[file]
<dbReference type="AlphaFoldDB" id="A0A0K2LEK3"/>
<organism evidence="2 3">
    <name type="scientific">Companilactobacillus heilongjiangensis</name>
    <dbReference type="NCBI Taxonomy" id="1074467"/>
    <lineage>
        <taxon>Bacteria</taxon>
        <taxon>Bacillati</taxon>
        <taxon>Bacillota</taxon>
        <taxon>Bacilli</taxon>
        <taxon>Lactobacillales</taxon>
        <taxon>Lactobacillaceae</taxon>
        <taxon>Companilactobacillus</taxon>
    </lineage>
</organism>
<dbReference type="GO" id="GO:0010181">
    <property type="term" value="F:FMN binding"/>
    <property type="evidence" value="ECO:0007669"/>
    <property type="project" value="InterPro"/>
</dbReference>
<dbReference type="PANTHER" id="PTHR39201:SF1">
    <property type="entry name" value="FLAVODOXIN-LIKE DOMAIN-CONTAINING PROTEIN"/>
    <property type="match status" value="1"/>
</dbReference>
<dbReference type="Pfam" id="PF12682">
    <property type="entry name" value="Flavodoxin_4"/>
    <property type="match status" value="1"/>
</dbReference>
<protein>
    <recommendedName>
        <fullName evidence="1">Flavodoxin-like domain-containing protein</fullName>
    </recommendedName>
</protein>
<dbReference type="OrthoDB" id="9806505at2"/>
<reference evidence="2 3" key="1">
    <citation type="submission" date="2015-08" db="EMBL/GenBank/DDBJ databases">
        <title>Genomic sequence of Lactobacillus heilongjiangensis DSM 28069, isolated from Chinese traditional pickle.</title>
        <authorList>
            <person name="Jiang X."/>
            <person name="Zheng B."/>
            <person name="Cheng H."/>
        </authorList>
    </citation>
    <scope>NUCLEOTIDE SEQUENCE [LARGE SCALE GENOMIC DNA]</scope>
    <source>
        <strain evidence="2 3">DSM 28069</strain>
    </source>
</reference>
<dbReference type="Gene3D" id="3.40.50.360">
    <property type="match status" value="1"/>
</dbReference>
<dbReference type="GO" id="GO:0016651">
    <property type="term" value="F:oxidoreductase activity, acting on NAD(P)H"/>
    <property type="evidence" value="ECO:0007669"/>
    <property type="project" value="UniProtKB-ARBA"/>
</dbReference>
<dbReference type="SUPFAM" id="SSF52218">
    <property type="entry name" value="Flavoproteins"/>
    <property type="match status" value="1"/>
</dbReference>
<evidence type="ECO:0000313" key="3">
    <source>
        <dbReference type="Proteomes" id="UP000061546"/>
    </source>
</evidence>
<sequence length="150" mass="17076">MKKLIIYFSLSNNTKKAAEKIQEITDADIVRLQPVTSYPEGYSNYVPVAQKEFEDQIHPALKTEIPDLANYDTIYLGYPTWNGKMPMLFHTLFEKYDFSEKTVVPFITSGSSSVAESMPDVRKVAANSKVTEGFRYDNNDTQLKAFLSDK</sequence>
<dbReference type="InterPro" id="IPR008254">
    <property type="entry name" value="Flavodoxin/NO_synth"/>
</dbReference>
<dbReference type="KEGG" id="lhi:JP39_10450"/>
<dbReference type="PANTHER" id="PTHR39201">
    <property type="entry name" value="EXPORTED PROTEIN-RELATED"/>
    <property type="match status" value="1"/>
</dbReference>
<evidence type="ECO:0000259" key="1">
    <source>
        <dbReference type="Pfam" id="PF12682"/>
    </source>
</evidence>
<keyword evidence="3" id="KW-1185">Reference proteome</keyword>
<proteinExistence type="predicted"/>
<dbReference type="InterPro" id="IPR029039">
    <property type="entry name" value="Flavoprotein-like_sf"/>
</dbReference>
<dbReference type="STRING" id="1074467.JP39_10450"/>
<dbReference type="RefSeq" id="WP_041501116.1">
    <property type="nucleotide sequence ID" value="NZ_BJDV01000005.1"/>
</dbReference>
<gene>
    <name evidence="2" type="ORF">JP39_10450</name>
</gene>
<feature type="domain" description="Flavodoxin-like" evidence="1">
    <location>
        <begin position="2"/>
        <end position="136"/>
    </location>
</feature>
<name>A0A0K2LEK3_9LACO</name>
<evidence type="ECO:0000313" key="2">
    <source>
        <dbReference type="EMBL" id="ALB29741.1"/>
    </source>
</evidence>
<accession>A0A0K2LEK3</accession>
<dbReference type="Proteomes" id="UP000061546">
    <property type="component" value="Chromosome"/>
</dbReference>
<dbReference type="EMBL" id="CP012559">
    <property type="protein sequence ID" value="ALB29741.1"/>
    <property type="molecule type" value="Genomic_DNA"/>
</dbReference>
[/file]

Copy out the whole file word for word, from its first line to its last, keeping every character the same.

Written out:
<dbReference type="AlphaFoldDB" id="A0A0K2LEK3"/>
<organism evidence="2 3">
    <name type="scientific">Companilactobacillus heilongjiangensis</name>
    <dbReference type="NCBI Taxonomy" id="1074467"/>
    <lineage>
        <taxon>Bacteria</taxon>
        <taxon>Bacillati</taxon>
        <taxon>Bacillota</taxon>
        <taxon>Bacilli</taxon>
        <taxon>Lactobacillales</taxon>
        <taxon>Lactobacillaceae</taxon>
        <taxon>Companilactobacillus</taxon>
    </lineage>
</organism>
<dbReference type="GO" id="GO:0010181">
    <property type="term" value="F:FMN binding"/>
    <property type="evidence" value="ECO:0007669"/>
    <property type="project" value="InterPro"/>
</dbReference>
<dbReference type="PANTHER" id="PTHR39201:SF1">
    <property type="entry name" value="FLAVODOXIN-LIKE DOMAIN-CONTAINING PROTEIN"/>
    <property type="match status" value="1"/>
</dbReference>
<dbReference type="Pfam" id="PF12682">
    <property type="entry name" value="Flavodoxin_4"/>
    <property type="match status" value="1"/>
</dbReference>
<protein>
    <recommendedName>
        <fullName evidence="1">Flavodoxin-like domain-containing protein</fullName>
    </recommendedName>
</protein>
<dbReference type="OrthoDB" id="9806505at2"/>
<reference evidence="2 3" key="1">
    <citation type="submission" date="2015-08" db="EMBL/GenBank/DDBJ databases">
        <title>Genomic sequence of Lactobacillus heilongjiangensis DSM 28069, isolated from Chinese traditional pickle.</title>
        <authorList>
            <person name="Jiang X."/>
            <person name="Zheng B."/>
            <person name="Cheng H."/>
        </authorList>
    </citation>
    <scope>NUCLEOTIDE SEQUENCE [LARGE SCALE GENOMIC DNA]</scope>
    <source>
        <strain evidence="2 3">DSM 28069</strain>
    </source>
</reference>
<dbReference type="Gene3D" id="3.40.50.360">
    <property type="match status" value="1"/>
</dbReference>
<dbReference type="GO" id="GO:0016651">
    <property type="term" value="F:oxidoreductase activity, acting on NAD(P)H"/>
    <property type="evidence" value="ECO:0007669"/>
    <property type="project" value="UniProtKB-ARBA"/>
</dbReference>
<dbReference type="SUPFAM" id="SSF52218">
    <property type="entry name" value="Flavoproteins"/>
    <property type="match status" value="1"/>
</dbReference>
<evidence type="ECO:0000313" key="3">
    <source>
        <dbReference type="Proteomes" id="UP000061546"/>
    </source>
</evidence>
<sequence length="150" mass="17076">MKKLIIYFSLSNNTKKAAEKIQEITDADIVRLQPVTSYPEGYSNYVPVAQKEFEDQIHPALKTEIPDLANYDTIYLGYPTWNGKMPMLFHTLFEKYDFSEKTVVPFITSGSSSVAESMPDVRKVAANSKVTEGFRYDNNDTQLKAFLSDK</sequence>
<dbReference type="InterPro" id="IPR008254">
    <property type="entry name" value="Flavodoxin/NO_synth"/>
</dbReference>
<dbReference type="KEGG" id="lhi:JP39_10450"/>
<dbReference type="PANTHER" id="PTHR39201">
    <property type="entry name" value="EXPORTED PROTEIN-RELATED"/>
    <property type="match status" value="1"/>
</dbReference>
<evidence type="ECO:0000259" key="1">
    <source>
        <dbReference type="Pfam" id="PF12682"/>
    </source>
</evidence>
<keyword evidence="3" id="KW-1185">Reference proteome</keyword>
<proteinExistence type="predicted"/>
<dbReference type="InterPro" id="IPR029039">
    <property type="entry name" value="Flavoprotein-like_sf"/>
</dbReference>
<dbReference type="STRING" id="1074467.JP39_10450"/>
<dbReference type="RefSeq" id="WP_041501116.1">
    <property type="nucleotide sequence ID" value="NZ_BJDV01000005.1"/>
</dbReference>
<gene>
    <name evidence="2" type="ORF">JP39_10450</name>
</gene>
<feature type="domain" description="Flavodoxin-like" evidence="1">
    <location>
        <begin position="2"/>
        <end position="136"/>
    </location>
</feature>
<name>A0A0K2LEK3_9LACO</name>
<evidence type="ECO:0000313" key="2">
    <source>
        <dbReference type="EMBL" id="ALB29741.1"/>
    </source>
</evidence>
<accession>A0A0K2LEK3</accession>
<dbReference type="Proteomes" id="UP000061546">
    <property type="component" value="Chromosome"/>
</dbReference>
<dbReference type="EMBL" id="CP012559">
    <property type="protein sequence ID" value="ALB29741.1"/>
    <property type="molecule type" value="Genomic_DNA"/>
</dbReference>